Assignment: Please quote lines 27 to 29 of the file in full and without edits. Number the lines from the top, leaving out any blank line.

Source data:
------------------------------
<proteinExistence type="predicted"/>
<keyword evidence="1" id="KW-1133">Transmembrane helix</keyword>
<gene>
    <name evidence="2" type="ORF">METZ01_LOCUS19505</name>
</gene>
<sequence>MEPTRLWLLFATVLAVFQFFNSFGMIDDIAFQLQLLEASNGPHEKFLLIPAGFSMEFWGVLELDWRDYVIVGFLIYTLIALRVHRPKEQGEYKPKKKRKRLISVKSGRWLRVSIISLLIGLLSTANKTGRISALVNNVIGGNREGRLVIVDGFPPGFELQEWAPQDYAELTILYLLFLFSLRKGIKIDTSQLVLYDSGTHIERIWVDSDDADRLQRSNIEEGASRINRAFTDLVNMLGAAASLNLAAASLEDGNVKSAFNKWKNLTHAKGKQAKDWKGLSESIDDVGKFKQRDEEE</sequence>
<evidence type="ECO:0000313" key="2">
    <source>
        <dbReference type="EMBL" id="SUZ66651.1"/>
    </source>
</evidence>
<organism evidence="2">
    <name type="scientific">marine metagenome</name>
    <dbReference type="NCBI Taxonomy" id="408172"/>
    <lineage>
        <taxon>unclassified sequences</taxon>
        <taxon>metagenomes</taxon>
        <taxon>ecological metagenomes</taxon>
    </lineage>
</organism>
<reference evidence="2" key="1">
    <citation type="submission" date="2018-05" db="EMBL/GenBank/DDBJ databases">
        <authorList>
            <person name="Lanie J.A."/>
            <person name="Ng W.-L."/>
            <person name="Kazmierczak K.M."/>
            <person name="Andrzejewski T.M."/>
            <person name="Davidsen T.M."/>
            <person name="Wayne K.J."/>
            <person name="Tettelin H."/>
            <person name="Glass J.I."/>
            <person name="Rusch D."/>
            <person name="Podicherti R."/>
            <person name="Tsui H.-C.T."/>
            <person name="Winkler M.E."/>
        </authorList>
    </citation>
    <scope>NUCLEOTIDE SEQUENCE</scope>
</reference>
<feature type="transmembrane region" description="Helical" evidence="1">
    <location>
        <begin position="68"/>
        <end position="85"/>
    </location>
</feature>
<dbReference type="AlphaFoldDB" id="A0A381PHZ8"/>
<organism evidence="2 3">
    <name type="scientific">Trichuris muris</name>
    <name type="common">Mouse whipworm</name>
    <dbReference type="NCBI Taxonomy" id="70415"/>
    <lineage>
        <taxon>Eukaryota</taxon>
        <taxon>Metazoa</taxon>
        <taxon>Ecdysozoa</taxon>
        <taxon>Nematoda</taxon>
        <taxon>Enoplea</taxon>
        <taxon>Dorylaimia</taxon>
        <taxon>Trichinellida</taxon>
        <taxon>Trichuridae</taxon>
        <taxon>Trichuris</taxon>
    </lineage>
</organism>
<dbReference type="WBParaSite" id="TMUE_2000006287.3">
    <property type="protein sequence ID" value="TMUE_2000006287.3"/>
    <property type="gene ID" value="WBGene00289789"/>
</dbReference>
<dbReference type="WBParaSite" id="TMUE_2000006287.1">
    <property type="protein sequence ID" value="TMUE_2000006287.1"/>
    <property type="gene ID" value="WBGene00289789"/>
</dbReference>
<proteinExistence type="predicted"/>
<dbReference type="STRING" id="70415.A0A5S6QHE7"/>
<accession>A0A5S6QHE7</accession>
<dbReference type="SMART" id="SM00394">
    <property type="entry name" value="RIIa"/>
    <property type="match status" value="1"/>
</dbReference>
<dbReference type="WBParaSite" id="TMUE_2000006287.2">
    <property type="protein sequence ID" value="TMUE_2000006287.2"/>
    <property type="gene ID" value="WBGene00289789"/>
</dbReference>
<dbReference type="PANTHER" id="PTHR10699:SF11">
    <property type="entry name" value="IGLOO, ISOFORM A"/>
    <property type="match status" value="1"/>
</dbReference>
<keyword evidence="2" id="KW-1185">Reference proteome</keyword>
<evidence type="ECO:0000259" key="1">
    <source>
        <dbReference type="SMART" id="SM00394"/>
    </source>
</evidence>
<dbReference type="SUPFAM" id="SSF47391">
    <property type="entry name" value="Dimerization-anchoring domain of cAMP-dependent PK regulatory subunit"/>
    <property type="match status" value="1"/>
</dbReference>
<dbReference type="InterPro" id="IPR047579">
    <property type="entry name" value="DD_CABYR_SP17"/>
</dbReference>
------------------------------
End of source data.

            <person name="Andrzejewski T.M."/>
            <person name="Davidsen T.M."/>
            <person name="Wayne K.J."/>